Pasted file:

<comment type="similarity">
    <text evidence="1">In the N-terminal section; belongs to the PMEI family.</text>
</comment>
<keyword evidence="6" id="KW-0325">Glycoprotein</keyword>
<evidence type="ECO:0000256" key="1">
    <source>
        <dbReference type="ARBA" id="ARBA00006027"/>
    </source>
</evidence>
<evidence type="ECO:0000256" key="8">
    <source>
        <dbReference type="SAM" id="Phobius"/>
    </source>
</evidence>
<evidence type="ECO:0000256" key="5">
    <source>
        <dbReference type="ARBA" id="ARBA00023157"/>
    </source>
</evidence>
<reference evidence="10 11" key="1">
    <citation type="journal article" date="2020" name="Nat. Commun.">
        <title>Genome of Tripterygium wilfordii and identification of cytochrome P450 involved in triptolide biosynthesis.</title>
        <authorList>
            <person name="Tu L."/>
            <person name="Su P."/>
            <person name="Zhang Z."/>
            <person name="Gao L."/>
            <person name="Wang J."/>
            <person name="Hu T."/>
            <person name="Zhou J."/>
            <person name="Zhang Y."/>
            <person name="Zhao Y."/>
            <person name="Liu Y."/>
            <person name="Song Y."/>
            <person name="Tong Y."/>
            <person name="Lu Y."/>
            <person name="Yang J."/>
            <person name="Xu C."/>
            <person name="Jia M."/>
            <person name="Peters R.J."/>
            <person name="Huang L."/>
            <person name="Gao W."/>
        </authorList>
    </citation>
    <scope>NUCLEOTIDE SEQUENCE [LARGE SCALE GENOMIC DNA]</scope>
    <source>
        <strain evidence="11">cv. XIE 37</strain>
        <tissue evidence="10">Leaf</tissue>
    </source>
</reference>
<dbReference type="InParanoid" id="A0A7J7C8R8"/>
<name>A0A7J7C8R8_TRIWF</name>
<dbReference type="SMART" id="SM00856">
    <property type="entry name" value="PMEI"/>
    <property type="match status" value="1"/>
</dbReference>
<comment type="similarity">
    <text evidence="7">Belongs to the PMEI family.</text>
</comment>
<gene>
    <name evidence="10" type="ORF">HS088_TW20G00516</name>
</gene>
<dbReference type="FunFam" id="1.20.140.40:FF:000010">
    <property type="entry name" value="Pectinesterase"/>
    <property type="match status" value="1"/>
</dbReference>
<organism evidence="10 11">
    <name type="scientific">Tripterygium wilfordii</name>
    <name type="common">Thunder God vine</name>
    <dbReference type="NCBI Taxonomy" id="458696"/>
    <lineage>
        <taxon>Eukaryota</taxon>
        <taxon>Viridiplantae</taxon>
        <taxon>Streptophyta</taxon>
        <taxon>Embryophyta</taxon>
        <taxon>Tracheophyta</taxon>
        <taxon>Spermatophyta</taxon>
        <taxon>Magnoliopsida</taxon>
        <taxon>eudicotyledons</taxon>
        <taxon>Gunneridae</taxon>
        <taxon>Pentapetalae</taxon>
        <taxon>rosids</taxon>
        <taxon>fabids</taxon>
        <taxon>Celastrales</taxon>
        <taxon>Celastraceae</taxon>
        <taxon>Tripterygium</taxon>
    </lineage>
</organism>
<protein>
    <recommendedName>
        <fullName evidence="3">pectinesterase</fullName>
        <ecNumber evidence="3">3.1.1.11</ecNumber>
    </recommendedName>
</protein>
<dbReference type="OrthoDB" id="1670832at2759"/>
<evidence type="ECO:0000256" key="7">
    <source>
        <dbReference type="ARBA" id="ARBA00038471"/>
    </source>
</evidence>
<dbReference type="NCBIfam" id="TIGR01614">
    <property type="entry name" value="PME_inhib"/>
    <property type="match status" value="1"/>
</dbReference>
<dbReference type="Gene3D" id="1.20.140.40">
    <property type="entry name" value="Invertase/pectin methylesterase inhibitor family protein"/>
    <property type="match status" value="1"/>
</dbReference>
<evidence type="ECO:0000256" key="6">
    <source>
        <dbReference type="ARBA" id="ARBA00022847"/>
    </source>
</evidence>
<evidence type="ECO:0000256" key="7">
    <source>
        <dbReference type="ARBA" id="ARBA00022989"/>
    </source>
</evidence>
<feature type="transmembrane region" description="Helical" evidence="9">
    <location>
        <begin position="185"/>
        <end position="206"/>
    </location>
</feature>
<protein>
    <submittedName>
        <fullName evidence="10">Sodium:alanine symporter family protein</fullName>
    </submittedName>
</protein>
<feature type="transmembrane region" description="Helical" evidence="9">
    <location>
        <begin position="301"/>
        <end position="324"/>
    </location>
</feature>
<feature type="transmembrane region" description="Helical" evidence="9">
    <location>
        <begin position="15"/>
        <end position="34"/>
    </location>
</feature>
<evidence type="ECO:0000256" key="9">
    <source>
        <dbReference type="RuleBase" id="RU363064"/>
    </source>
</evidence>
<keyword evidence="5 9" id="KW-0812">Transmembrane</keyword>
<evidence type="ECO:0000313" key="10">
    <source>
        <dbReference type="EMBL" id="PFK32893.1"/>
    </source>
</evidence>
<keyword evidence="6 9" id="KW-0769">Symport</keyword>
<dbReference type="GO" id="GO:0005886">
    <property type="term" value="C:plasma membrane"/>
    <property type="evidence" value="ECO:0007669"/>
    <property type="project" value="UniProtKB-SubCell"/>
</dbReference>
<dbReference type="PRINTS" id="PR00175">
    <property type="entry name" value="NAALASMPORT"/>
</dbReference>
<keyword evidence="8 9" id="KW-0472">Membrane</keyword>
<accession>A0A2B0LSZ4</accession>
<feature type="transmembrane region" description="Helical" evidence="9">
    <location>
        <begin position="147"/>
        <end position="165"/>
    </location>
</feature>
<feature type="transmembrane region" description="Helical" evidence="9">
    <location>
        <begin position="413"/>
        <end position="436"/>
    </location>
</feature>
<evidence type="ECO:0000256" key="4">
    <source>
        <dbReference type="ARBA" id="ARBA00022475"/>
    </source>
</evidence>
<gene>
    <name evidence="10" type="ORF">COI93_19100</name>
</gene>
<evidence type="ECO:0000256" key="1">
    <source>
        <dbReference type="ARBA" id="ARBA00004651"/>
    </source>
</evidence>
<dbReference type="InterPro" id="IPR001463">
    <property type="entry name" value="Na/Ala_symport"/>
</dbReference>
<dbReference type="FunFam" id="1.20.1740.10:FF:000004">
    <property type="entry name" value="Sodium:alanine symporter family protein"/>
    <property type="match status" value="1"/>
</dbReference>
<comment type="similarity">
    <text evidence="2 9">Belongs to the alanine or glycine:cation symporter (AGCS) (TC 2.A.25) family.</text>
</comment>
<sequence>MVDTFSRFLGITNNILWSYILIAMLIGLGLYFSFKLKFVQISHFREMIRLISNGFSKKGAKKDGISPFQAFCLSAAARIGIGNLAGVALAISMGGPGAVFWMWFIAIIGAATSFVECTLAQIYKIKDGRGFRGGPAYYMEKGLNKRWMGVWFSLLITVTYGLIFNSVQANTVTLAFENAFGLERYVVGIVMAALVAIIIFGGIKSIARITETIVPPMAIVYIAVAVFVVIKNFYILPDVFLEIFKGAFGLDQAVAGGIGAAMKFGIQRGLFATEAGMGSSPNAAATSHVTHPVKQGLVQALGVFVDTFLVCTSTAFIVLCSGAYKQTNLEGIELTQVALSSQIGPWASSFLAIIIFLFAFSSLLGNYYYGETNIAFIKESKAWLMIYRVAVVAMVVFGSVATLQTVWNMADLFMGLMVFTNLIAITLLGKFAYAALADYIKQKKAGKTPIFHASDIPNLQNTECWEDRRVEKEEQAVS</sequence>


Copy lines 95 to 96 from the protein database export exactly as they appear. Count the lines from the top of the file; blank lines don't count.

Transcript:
<dbReference type="OrthoDB" id="1670832at2759"/>
<evidence type="ECO:0000256" key="7">